At that time, I didn’t realize the answer to my grandmother’s words was rooted in my journey. But over time, I realized that what she meant was that I needed to listen to my inner voice and fully become my authentic self. As soon as I started focusing on becoming my true self, everything changed. It set me on the journey of unlocking my voice and embracing authenticity.

Letting go of what I thought I should be and connecting back to my core opened many doors. It gave me the confidence to become an entrepreneur and take career risks aligned with my values. That experience taught me firsthand the power of living authentically, even when it’s difficult.

What strategies have you found most effective in fostering an environment where employees or team members feel safe to express their true selves, including their ideas, concerns, and aspirations?

Creating a culture of authenticity needs to be cultivated very intentionally by leaders. Some of the most effective strategies are:

· Set regular non-meeting meetings where there’s no agenda, just sharing stories and connecting personally. These informal spaces let people bring their full selves and to share freely.

· Focus on your own role as a leader in modeling the authentic behaviors you want to see. Culture starts from the top, as does setting a tone of openness and vulnerability.

· Cultivate empathy through active, deep listening — this is essential to understand your teams and make others comfortable opening up. Reacting with empathy often matters more than what you say.

How do you navigate the challenges that come with encouraging authenticity in a diverse workplace, where different backgrounds and perspectives may sometimes lead to conflict?

Navigating authenticity in a diverse workplace starts with respect. Creating space for all voices, framing diversity as an asset, and using empathy to understand different perspectives are key.

Mentorship can be the bridge that connects people of different backgrounds. Ultimately, it’s about bringing everyone together into a shared culture, not pitting groups against each other. But that environment must start with leaders who model or exemplify those behaviors!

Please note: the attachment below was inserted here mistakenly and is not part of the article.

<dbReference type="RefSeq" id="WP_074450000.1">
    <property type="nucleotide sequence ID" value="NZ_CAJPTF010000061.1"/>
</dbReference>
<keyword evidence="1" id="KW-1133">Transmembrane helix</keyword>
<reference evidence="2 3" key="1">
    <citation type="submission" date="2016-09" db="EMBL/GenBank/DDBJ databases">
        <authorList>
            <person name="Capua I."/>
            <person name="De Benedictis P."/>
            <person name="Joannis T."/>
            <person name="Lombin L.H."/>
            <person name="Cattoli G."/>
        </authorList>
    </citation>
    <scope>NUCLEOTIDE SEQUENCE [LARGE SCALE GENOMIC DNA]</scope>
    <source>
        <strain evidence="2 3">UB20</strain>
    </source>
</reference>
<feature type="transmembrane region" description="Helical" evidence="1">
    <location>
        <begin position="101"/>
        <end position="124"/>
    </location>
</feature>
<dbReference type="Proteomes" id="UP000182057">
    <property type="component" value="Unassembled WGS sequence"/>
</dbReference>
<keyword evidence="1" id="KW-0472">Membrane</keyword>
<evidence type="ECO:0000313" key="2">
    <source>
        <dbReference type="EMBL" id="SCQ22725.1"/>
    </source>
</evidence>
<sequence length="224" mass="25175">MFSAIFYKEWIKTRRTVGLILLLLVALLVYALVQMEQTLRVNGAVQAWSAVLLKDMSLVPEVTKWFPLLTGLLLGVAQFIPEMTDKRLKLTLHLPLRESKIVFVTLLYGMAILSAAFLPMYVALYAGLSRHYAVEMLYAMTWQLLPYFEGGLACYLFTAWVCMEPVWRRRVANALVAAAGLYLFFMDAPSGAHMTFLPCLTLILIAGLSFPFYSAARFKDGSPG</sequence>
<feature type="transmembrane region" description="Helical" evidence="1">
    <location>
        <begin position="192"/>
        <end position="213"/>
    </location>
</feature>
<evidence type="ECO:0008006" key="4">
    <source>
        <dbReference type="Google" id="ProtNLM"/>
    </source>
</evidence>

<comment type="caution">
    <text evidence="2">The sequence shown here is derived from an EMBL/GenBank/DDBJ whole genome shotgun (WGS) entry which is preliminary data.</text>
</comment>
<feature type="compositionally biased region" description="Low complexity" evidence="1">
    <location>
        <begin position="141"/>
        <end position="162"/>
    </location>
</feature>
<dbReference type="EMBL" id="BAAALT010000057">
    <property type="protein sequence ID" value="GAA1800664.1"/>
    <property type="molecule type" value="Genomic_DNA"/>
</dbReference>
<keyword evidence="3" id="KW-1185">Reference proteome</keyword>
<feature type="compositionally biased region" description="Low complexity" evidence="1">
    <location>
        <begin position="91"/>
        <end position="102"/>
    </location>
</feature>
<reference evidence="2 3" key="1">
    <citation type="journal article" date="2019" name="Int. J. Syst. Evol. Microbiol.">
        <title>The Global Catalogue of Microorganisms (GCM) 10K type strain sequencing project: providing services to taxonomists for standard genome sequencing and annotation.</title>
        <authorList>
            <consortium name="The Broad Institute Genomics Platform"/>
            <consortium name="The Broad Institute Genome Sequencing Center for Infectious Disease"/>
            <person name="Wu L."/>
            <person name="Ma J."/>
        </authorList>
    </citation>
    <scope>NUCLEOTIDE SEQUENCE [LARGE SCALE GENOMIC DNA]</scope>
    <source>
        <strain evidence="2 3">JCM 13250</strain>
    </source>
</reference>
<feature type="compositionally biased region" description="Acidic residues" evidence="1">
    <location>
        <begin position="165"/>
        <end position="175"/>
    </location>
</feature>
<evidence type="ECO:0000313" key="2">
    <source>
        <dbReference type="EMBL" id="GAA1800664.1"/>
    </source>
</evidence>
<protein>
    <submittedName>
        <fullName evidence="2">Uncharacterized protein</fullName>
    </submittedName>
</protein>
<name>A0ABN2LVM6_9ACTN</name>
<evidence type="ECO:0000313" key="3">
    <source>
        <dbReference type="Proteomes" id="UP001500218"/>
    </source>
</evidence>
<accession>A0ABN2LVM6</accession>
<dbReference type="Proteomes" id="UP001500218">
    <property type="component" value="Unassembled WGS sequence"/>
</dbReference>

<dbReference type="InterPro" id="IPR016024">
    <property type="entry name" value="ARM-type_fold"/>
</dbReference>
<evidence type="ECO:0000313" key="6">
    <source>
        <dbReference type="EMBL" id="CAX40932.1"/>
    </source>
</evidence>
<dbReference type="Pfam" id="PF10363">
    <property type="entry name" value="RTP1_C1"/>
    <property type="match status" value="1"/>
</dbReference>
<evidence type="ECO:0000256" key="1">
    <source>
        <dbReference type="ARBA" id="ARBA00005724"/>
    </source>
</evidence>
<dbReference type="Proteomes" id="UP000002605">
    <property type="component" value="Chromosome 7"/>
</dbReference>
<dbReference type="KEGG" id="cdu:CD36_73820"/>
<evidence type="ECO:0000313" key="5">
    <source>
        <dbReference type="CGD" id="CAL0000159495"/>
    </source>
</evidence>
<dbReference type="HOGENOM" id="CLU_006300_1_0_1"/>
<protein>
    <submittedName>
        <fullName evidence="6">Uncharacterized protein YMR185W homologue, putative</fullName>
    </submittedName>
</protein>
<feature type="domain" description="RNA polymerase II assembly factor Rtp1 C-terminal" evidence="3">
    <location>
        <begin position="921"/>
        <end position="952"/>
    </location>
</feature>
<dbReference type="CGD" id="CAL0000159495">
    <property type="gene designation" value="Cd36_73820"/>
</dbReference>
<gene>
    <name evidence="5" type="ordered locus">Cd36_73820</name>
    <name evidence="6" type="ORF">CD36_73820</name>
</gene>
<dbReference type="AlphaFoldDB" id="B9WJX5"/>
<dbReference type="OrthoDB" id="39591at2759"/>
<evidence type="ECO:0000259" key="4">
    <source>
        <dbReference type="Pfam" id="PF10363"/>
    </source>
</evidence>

These approaches enrich the workplace and can help strengthen team cohesion and innovation. By encouraging authentic leaders through the challenges, we build a generation of new leaders that can create an ever-lasting positive impact.

Based on your experience and research, can you please share “5 Ways to Create a Culture Where People Feel Safe to be Authentic?”

1) Self-awareness: Leaders must be clear about their own values and vision, setting the stage for cultural transformation. Do the work on yourself first to clarify your values and purpose for wanting authenticity. Lead from that place of conviction.

For former Medtronic CEO Bill George, crucibles — the challenges that shape us — are key to defining and understanding what drives us, what he refers to as our True North.

Like anything else, this kind of behavior starts with intention and mindset: adopting a learn-it-all mindset rather than a know-it-all attitude, to borrow Microsoft CEO Satya Nadella’s words, goes a long way in helping shift our behavior.

2) Active listening: Role model authentic behaviors, deep listening, and empathy. Culture starts from the top. Encourage open dialogue and deep listening to understand diverse perspectives.